In return for participating in the shelter, the clients were generally instructed to pay fees to Quellos and others totaling approximately three percent of the total amount of “loss” the client sought, which, even with additional transactional costs, was far below the 20% capital gains tax the clients were facing. What GREENSTEIN and WILK did not tell clients, or the attorneys who evaluated the proposals, was that the POINT transaction was predicated on a sham. They knew but did not disclose that there was no offshore investment fund, and that no shares of stock were actually purchased and possessed by any offshore investment fund. At the direction of GREENSTEIN and WILK, offshore shell entities with no assets or ongoing business were appropriated to engage in sham paper transactions to fabricate the appearance that an offshore entity possessed billions of dollars worth of stock, in order to defraud the clients and ultimately the IRS into believing that these stocks existed. In 2000 and 2001, clients paid some $86 million in fees to Quellos and others, in an attempt to shelter more than $1.4 billion in capital gains, and avoid $400 million in federal taxes.

The indictment alleges that GREENSTEIN and WILK drafted and disseminated fraudulent materials touting the tax shelter strategy. GREENSTEIN and WILK knew that numerous representations in the documents were false, and knew that investors would rely on those documents if the tax shelters were questioned by the IRS. GREENSTEIN and WILK also gave false information to legitimate tax attorneys who provided opinions that the strategy was legal.

Additionally, GREENSTEIN and WILK allegedly provided kickbacks to attorney MATTHEW G. KRANE in exchange for his assistance in enrolling a wealthy client in the tax shelter scheme. The client had more than $1 billion in capital gains in 2001, and GREENSTEIN and WILK promised KRANE a cut of the fees. The client was never informed of the kickback arrangement. Between March 2001, and October 2001, the men drafted false fee agreements that made it appear that the wealthy client was paying $46 million to Quellos to participate in the tax shelter strategy. In fact, $36 million of that fee was actually diverted by WILK and GREENSTEIN to an offshore account controlled by KRANE.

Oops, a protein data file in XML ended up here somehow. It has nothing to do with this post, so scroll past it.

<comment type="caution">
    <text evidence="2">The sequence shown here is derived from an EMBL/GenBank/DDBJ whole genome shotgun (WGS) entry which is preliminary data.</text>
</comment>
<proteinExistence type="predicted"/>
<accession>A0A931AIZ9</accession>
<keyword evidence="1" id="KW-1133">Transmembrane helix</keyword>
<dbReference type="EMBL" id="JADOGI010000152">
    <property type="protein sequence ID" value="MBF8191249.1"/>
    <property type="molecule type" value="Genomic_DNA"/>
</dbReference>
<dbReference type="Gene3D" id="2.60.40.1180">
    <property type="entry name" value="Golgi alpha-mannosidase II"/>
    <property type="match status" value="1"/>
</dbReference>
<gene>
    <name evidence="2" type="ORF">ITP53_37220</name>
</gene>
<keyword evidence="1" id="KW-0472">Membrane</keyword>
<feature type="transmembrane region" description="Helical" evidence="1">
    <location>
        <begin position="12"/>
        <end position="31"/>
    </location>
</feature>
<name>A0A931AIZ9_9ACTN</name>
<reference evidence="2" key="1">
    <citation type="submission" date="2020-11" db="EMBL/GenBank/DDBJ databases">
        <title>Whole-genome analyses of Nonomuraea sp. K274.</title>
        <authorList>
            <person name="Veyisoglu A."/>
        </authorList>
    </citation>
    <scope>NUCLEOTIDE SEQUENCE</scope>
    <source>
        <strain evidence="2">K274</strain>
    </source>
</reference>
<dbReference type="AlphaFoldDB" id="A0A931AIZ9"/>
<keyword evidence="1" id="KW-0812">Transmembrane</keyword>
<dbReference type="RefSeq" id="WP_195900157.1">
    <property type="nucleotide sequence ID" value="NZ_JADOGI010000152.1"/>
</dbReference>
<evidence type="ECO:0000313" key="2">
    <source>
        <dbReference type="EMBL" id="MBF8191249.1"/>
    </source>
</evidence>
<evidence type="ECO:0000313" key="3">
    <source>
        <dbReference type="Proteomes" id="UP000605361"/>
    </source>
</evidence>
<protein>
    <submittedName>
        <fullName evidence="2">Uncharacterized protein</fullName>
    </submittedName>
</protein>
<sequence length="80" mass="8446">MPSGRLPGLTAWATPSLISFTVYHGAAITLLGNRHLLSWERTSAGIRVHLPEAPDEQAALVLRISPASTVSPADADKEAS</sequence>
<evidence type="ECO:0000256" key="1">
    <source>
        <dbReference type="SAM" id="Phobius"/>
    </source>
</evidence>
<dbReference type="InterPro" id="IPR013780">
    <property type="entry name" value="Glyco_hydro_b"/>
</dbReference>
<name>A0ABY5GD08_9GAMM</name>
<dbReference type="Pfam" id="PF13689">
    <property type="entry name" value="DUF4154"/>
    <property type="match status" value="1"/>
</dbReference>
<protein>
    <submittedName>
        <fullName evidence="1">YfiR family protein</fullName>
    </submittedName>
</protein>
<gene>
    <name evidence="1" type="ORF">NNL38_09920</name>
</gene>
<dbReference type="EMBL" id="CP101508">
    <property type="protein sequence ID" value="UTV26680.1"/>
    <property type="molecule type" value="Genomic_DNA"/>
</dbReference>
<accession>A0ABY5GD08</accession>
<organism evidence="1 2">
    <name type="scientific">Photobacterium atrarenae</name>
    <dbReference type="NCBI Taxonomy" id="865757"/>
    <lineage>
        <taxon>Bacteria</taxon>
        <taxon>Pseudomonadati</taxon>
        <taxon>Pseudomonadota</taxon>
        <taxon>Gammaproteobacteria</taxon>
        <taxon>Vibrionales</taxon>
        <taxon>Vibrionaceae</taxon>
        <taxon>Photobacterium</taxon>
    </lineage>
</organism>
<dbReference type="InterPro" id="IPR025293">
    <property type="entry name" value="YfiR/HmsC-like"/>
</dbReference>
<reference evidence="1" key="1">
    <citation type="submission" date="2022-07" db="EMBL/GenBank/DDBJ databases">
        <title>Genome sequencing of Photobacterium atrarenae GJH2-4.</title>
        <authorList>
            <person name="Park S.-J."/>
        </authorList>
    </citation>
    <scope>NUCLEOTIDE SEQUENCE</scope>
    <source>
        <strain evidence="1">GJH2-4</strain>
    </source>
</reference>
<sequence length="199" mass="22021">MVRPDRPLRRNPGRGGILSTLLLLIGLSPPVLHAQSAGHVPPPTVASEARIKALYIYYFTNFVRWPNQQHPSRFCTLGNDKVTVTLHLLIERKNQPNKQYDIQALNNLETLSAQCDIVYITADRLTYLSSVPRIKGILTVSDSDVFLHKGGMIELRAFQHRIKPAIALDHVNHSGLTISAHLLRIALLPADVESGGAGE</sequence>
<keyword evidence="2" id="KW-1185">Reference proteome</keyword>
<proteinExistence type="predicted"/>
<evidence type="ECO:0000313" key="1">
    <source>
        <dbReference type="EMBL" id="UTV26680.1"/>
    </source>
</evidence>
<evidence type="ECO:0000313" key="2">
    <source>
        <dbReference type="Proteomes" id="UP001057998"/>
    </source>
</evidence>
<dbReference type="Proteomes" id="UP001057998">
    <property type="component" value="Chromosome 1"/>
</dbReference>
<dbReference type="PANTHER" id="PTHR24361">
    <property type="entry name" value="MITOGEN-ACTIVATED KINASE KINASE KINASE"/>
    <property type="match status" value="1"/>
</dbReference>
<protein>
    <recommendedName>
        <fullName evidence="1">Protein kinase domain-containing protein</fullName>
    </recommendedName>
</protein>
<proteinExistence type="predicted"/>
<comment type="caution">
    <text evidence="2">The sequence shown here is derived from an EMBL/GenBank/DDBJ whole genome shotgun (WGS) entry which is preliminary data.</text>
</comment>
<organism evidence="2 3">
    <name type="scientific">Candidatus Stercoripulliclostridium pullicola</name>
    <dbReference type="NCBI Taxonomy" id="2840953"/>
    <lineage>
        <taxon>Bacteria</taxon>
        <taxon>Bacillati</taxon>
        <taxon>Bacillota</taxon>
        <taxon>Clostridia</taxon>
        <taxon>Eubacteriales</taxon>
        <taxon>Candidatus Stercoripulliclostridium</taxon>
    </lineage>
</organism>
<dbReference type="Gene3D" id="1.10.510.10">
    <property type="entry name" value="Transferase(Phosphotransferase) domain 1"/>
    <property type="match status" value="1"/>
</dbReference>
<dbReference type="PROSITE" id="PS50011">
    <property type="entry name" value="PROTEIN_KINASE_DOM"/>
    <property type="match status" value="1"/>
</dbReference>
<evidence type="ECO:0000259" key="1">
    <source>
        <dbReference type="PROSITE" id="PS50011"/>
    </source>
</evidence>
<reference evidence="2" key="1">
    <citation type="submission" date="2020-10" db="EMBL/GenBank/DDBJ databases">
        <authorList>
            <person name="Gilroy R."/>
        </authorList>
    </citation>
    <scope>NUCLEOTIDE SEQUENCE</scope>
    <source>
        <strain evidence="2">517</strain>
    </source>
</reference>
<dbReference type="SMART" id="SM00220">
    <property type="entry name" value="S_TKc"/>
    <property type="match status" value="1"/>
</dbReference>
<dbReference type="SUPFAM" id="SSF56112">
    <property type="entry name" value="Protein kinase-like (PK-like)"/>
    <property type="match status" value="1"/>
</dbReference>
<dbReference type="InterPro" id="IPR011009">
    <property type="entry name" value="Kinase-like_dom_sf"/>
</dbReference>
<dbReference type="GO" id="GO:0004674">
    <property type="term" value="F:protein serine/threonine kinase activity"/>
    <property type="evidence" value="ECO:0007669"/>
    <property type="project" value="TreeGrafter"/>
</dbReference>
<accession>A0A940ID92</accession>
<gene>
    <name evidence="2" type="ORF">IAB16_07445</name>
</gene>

The indictment details that five different clients claimed more than $1.3 billion in fraudulent capital losses on their tax returns, allowing them to avoid more than $400 million in taxes. After the IRS started examining these capital losses, GREENSTEIN and WILK continued to provide fraudulent and misleading information to those trying to respond to the IRS audits. GREENSTEIN even testified before the U.S. Senate providing false information about the tax shelter scheme.

As part of the indictment, the government seeks $36 million in forfeiture from KRANE representing the money he laundered through the scheme. The taxpayers who purchased the POINT tax shelter scheme subsequently paid all taxes owed.

The Tax Conspiracy offense and the each of the evasion offenses are punishable by up to 5 years of imprisonment. Each counseling of false return offense is punishable by up to 3 years imprisonment. The wire fraud offenses and the conspiracy to launder monetary instruments offense are each punishable by up to 20 years of imprisonment.

The charges contained in the indictment are only allegations. A person is presumed innocent unless and until he or she is proven guilty beyond a reasonable doubt in a court of law.

The case is being investigated by the Internal Revenue Service Criminal Investigation (IRS-CI).

The case is being prosecuted by First Assistant United States Attorney Mark Bartlett and Assistant United States Attorney Katheryn Kim Frierson.

For additional information please contact Emily Langlie, Public Affairs Officer for the United States Attorney’s Office, at (206) 553-4110 or Emily.Langlie@USDOJ.Gov.

(Download Indictment )